Thursday, 7 March 2013

Right to Drive vs Right to Live

Ignoring the -excellent- news from London, something bleaker from scotland:

Driver, 94, faces trial after denying causing death of cyclist by dangerous driving

"A 94-YEAR-OLD woman driver yesterday denied causing the death of a cyclist.

Alice Ross is alleged to have driven on to the wrong side of a road, mounted a verge, drove along a pavement and hit a couple who were holidaying in Scotland to celebrate their first wedding anniversary."

This could be where automated cars could help -though they may increase pressure for 94 year olds to drive.

"Ross has a special defence of automatism. She claims she was unconscious after a medical condition caused her to faint."

The "medical condition" defence comes up again and again -invariably after someone gets killed.

Which is surprising: is it just a coincidence that whenever these "unknown medical condition" situations arise, the driver ends up killing someone? Because if not, there must be a lot more people discovering their  "unknown medical condition" while driving -but only hitting a lamppost, or going into a ditch.

What happens then? Do you think they go to their doctor and say "doctor, I was in a crash and don't remember what happened? Am I safe to drive? ". Or do they say nothing, and keep driving.

The DVLA should know things like the frequency of license returns, how it varies with the country and the demographics, and could help identify groups who appear to be underreporting their problems. 94 year-olds seem to be one: why is someone that old allowed to drive a weapon that can kill anyone else on the streets? Since the age of 70, she will have been required to self-declare her fitness to drive every three years. If the GP records could be examined, and she has been found to have lied on that form, does that make her guilty of dangerous driving?

And what about the GP -in this case or any other?  The DVLA has guidelines on their responsibilities.

"If you do not manage to persuade the patient to stop driving, or you discover that they are continuing to drive against your advice, you should contact the DVLA immediately and disclose any relevant medical information, in confidence, to the medical adviser."

This means: medical confidentiality rules can be broken if the patient is not considered safe to drive -yet is continuing to do so.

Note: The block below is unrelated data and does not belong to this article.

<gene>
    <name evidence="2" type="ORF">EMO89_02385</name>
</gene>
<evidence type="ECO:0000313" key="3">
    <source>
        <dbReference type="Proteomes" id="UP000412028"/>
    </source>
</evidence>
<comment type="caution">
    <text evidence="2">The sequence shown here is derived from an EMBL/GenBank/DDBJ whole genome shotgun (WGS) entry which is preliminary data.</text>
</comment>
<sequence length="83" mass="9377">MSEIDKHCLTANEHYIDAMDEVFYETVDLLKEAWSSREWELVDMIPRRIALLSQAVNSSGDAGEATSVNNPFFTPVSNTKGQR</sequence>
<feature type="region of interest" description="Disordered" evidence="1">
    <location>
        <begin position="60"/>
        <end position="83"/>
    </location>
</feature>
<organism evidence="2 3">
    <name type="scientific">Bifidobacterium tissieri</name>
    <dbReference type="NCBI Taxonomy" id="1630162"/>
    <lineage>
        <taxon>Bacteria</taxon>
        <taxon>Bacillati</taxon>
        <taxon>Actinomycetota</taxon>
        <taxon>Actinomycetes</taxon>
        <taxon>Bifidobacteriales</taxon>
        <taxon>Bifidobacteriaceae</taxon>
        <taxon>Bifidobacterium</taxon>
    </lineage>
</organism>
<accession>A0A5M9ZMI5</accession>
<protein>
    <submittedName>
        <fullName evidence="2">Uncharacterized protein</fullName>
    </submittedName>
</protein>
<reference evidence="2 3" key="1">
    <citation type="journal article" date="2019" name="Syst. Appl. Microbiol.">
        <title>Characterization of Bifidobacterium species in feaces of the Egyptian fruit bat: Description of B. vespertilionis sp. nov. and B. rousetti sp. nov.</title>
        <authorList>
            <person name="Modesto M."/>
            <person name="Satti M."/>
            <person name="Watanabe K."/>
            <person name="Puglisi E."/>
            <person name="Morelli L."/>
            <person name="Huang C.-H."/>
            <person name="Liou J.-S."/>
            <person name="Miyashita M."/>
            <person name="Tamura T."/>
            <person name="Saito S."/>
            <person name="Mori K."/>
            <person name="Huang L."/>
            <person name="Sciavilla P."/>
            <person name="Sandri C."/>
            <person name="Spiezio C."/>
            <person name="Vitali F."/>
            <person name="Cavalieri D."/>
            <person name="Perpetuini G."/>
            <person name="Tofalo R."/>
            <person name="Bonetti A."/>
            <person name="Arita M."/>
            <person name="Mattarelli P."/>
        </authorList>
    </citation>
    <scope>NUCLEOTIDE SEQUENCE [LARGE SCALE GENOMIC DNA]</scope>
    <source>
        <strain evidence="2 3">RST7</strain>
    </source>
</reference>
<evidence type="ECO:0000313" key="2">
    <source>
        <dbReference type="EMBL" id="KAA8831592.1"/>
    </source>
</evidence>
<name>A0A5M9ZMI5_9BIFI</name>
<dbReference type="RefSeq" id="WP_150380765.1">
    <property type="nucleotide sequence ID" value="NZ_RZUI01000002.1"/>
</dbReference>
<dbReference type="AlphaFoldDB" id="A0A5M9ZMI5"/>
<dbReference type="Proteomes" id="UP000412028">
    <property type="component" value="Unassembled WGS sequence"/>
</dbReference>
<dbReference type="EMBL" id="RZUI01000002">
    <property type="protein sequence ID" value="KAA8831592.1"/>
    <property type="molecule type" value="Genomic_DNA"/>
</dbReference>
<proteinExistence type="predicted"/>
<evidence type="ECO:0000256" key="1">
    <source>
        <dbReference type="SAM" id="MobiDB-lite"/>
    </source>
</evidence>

For anyone -anyone at all- to use the medical defence, their medical history should be disclosed to an independent medical reviewer, and if found that they had symptoms which prevented them from driving, then the defence should not be allowed -maybe even amplified. If you drive after being told you have a medical condition that should stop you, then you are automatically a dangerous driver.

What about the GP? They have a conflict of interest here. Do they be nice to the patient they have got to know, or do they represent the needs of the rest of society. The number of "the fainting condition", "my fear of wasps" excuses that crop up is something that needs to be raised here.

All it takes is a letter from the GP and they could have their license removed.

If that doesn't happen, then both the patient and the GP are responsible for loss of lives in our streets.

Of course, that assumes the patient really does have the condition, not some lawyer using it as an excuse.

But even there -if the lawyer does get them off, that driver needs to have their license removed until it can be demonstrated that they are safe to drive. That's better than a normal "6 month suspended license"  punishment, as this says "until we are convinced that your mysterious appeared-without-warnings condition isn't going to come back, no car for you". Somehow we need to make sure that happens.

If the DVLA do take back your license, you actually get a free bus pass and discounted rail and oystercard prices. People who can't drive for health reasons get better treatment on public transport than people who can't drive for wealth reasons. This shows how much the "right to drive" has been institutionalised -to feel sorry for people who can't drive, because it is such an abnormality in an adult.

Even so, that free bus permit does help people adapt to not being able to drive, to have a car sitting there saying "drive me, drive me" . Which brings up an idea: why not make everyone whose license is suspended to automatically pay for a local bus pass for the first year of their suspension? Once you've spent it, you may as well get on the bus, rather than lie to yourself and say "I have no choice but to drive", which is what we get today.

1 comment:

  1. Excellent post comrade!

    I fear it has happened yet again...